For a while there, the Afghan Whigs were on a roll. After a brief reunion to record a few new songs for a 2007 compilation, frontman Greg Dulli decided it was time to make his band a full-time concern again. Putting his Twilight Singers project on hiatus, a new lineup of the Afghan Whigs signed on with Sub Pop Records to release two new albums, Do to the Beast and In Spades. Not long after In Spades‘ release, guitarist Dave Rosser died of colon cancer.
Whether Rosser’s death halted their momentum or Dulli was already planning on giving the Whigs a break is unknown. The former is a possible explanation, considering Dulli’s 2020 solo album Random Desire was fraught with even more pain and raw emotion than his fans are typically accustomed to. After canceling his tour due to the COVID-19 pandemic, he returned to the drawing board with the Afghan Whigs, recording their next project remotely. With Dulli, guitarist/producer Christopher Thorn, and drummer Patrick Keeler in California, bassist John Curley in Cincinnati, guitarist Jon Skibic in New Jersey, and multi-instrumentalist Rick Nelson in New Orleans, the band’s new lineup got busy assembling ten new songs across the continent while leaving room for collaborators including Susan Marshall, Van Hunt, and Marcy Mays.
The album’s title came from another passed-on musician from Dulli’s circle, the late Mark Lanegan. With Lanegan’s voice appearing on two songs, How Do You Burn? winds up addressing death and loss all over again. But Dulli’s suffering is our gain. How Do You Burn? is another stunning entry for the books, mixing the dark, brash rock from the 1990s midwestern underbelly with the slithering sense of soul that always sets them apart from their contemporaries.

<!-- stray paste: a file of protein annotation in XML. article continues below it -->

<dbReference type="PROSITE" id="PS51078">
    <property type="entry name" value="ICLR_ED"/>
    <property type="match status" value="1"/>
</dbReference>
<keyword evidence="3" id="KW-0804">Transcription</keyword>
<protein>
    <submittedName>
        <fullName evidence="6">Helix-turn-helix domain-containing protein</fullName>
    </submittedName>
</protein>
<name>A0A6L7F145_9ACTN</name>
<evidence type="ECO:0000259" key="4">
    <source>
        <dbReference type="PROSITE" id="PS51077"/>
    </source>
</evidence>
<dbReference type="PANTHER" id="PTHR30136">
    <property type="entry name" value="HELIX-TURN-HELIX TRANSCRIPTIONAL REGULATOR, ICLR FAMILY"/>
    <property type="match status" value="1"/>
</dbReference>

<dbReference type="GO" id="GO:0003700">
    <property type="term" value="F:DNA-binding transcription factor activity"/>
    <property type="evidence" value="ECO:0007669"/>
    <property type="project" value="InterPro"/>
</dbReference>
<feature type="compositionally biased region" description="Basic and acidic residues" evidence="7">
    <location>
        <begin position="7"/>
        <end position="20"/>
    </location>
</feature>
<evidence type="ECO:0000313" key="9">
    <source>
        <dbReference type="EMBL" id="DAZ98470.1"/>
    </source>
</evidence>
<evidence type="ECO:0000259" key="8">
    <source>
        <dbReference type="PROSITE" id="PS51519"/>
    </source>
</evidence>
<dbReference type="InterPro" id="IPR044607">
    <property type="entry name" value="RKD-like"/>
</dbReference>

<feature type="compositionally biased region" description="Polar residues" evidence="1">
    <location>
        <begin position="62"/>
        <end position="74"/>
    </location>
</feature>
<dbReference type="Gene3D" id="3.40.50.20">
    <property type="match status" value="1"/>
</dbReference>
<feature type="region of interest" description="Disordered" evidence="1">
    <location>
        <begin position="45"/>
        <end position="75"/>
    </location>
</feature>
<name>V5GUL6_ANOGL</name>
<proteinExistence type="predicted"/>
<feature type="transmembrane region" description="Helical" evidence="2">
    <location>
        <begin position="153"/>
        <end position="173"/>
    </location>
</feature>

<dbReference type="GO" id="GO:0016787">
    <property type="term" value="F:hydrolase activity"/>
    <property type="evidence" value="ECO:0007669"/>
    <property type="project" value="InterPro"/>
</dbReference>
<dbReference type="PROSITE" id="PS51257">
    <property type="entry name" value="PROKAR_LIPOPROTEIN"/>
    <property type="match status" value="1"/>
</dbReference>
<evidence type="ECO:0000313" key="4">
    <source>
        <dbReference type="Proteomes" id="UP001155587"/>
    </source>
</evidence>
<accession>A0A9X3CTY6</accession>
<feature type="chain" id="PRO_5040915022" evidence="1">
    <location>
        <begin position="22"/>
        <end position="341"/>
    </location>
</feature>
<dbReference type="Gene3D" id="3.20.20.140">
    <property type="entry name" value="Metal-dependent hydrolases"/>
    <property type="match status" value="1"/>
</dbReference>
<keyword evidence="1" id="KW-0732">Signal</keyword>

The supercharged single “I’ll Make You See God” was released ahead of the album, letting fans and skeptics know that, despite a five-year gap, the band had not lost its step. Drilling over and over on the root chord like Send-era Wire, “I’ll Make You See God” is the sound of nervous withdrawal. “You make the body wake / You make the body ache,” Dulli calls out like a dying wish as the music pounds its way to the finish line. “The Getaway” and “A Line of Shots”, two other numbers due for the single treatment, prove “I’ll Make You See God” to be no fluke. “The Getaway” dives into the murky angle of R&B that has been Dulli’s stock-in-trade for many years now, and “A Live of Shots” takes a sky-high melody for a ride over a perfectly-timed guitar tremolo. “What’s this? They checked out the alibi / Bitch, I checked in as the reason why / I’m getting closer to the sun.” Think of David Lowery minus the sarcasm, and you get the idea.
Despite it all, most of How Do You Burn? ‘s strongest moments aren’t the singles. The three-chord gallop “Catch a Colt” is one of those moments that can’t help but stand out from the first listen. “Don’t let your money, honey / Steal you,” Dulli coos as a cautionary tale in the verses, saving up his energy for the choruses: “Senses are careening / And my scent has gone below / Now you’ve underestimated / How far that I will go.” It feels like it’s all designed to ratchet up the blood pressure. “Please, Baby, Please”, a song that Dulli feels is his attempt to write “Rainy Night in Georgia”, achieves vulnerability with a stark arrangement thanks to a Fender Rhodes and a hushed atmosphere. “I don’t know why / I follow imaginary / Crumbs only I can see / Locked in a maze of self-taught illusion / Lying next to me.”
It’s a lump in the throat for sure, but it’s not half as dangerous as “Jyja”, a dark waltz that turns circles again and again in the dungeon as Dulli sets to “Look for the evidence / Forget the etiquette / I like to know where I’m going.” The sound of the Dulli/Mays duet coming to full bloom in “Domino and Jimmy”, as grand as it is, is outweighed by the stomping closer “In Flames”, with its pummeling octave guitar figure driving downward.
“I’m as influenced by Arvo Pärt as I am by Sly Stone,” Dulli told PopMatters in 2017. That shouldn’t strike anyone as a surprise. When one band decides to cover TLC, New Order, and the Church, you know that they take music seriously. Dulli’s devotion to chasing down whatever turns him on has never steered him wrong. Has this band ever misstepped? I suppose one could split hairs over why Gentlemen was better than Black Love, but one’s time is better spent getting acquainted with the new stuff. How Do You Burn? may take a few spins before you can differentiate it from other recent Dulli releases, but spooky treasures lie beneath when you take the trouble.